Don't expect Joe Biden to weigh in on 'cancel culture'
WASHINGTON — Don’t expect any Sister Souljah moments from Joe Biden regarding “cancel culture.” In 1992, Bill Clinton signaled independence from his party’s own base voters by rebuking Sister Souljah, a Black rapper and activist, in front of a majority Black audience at a meeting of Jesse Jackson’s Rainbow Coalition. After the Los Angeles riots that year, Souljah was quoted as saying that “if Black people kill Black people every day, why not have a week and kill white people?”
Clinton’s denunciation of the rapper caught Jackson and his audience by surprise. It also birthed the phrase “Sister Souljah moment” in the political lexicon.
The phrase is understood as indicating when a politician challenges his or her own supporters. Clinton’s move was widely interpreted as savvy political positioning, a signal that he would not be overly constrained by any portion of his base, particularly on divisive cultural issues. It was a nod to centrism at a time when political polarization was still a rising tide and not the nation’s entire weather system.
It was also a potential sign to some Southern whites that Clinton would not give Blacks too much political power, even if African-Americans represented one of the most loyal voting blocs for Democrats. Clinton is the most recent Democratic president to have won Georgia, Louisiana, Tennessee and Kentucky, in addition to his home state of Arkansas.
It is a different time now. President Trump has tried in recent weeks to make “cancel culture” a campaign issue. It’s part of a larger effort by Trump to convince Americans that Biden is too far left and too dangerous for the presidency.
But Biden has declined to respond to the president’s accusations that progressives are acting like a mob “driving people from their jobs, shaming dissenters and demanding total submission from anyone who disagrees.”
Even as a debate rages among journalists and intellectuals about whether cancel culture threatens free speech and thought — or if it even really exists — Biden is unlikely to weigh in on the topic, for a few reasons.
He doesn’t really need to show independence from the left, because most Americans know him already as a fairly moderate, well-established political figure. Unlike Clinton in 1992, Biden has little incentive to weigh in on a cultural fault line, especially as polls show him with a healthy lead against Trump both nationally and in key swing states.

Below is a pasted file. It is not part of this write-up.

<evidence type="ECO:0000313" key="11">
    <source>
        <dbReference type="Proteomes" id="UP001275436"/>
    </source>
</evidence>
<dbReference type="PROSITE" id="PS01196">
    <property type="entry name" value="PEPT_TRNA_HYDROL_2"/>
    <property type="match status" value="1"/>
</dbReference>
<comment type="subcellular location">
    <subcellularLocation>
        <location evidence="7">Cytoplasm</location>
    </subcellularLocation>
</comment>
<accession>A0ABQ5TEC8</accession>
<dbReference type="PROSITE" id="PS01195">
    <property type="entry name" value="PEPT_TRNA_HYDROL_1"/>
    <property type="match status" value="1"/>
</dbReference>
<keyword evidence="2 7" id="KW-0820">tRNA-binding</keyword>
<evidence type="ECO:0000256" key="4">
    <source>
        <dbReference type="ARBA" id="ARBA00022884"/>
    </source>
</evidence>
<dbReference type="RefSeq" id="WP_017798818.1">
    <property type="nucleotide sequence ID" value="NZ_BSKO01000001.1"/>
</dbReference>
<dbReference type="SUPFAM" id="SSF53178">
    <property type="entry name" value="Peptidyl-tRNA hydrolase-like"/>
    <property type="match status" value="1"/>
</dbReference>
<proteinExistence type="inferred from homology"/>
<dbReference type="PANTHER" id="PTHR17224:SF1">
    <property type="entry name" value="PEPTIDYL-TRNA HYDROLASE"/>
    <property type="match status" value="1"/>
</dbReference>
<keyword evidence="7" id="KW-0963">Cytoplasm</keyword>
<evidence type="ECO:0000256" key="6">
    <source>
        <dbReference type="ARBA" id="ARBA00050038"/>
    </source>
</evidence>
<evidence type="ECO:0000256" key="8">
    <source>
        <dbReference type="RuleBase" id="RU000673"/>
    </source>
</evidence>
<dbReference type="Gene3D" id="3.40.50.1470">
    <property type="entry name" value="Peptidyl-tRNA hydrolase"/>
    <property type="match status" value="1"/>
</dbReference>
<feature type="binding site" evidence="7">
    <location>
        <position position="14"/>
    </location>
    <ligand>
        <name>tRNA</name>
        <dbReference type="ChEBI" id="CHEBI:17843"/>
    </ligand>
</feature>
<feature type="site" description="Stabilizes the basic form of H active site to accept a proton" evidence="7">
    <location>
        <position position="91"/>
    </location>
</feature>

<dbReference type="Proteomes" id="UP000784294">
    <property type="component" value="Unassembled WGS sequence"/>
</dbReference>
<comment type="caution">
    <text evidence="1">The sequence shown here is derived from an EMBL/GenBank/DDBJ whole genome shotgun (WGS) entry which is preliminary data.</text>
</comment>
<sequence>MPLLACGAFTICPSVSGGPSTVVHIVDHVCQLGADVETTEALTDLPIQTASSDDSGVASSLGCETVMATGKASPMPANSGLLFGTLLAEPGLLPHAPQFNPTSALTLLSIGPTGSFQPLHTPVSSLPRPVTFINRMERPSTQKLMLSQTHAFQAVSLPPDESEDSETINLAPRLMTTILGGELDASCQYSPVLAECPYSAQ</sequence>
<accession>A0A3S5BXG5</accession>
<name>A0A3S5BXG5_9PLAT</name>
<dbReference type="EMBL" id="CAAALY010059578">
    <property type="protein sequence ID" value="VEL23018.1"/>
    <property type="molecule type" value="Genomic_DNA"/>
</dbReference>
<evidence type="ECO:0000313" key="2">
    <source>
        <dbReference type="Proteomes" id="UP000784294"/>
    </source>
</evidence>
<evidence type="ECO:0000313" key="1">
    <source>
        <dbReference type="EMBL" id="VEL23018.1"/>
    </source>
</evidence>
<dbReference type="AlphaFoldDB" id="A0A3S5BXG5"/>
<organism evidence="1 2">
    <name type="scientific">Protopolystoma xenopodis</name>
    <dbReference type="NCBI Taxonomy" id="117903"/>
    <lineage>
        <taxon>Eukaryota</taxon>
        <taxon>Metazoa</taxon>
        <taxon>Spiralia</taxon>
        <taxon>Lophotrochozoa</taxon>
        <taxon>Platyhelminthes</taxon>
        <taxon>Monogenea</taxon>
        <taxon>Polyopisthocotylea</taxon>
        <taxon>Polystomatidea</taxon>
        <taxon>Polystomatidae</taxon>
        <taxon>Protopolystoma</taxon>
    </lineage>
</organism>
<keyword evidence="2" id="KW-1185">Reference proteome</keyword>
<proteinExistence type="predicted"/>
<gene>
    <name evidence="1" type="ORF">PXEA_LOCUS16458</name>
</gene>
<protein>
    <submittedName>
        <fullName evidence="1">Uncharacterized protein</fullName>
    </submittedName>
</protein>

There are other differences between Biden in 2020 and Clinton in 1992 as well.
Clinton’s main goal in defying his own party was to rebuild trust in his leadership, which had been damaged by controversies over extramarital affairs and revelations that he had avoided the draft during the Vietnam War.
“The trust level for Clinton was very low,” said Stan Greenberg, a Democratic pollster who was a close Clinton adviser in 1992 and remains active in national political polling now.
“It was very important for Clinton to establish that he was willing to stand up to forces in his own party … to change the party, but also that he had strength and authenticity, that he was taking positions not just because it was politically expedient but because he believed in them,” Greenberg told Yahoo News.
Greenberg said that Clinton was “very uncomfortable” about the confrontation with Jackson and that Clinton’s advisers “had a 24-hour watch to keep him from calling up Jackson and apologizing.”
Biden doesn’t face similar questions about his authenticity, but he does still have some work to do to win over the most left-wing voters in his party. He has moved left on some policy issues in recognition of that, such as health care, climate change and student debt. Unlike Clinton, who was in a rush to win over moderates, Biden arguably finds it more pressing to keep his left flank in line.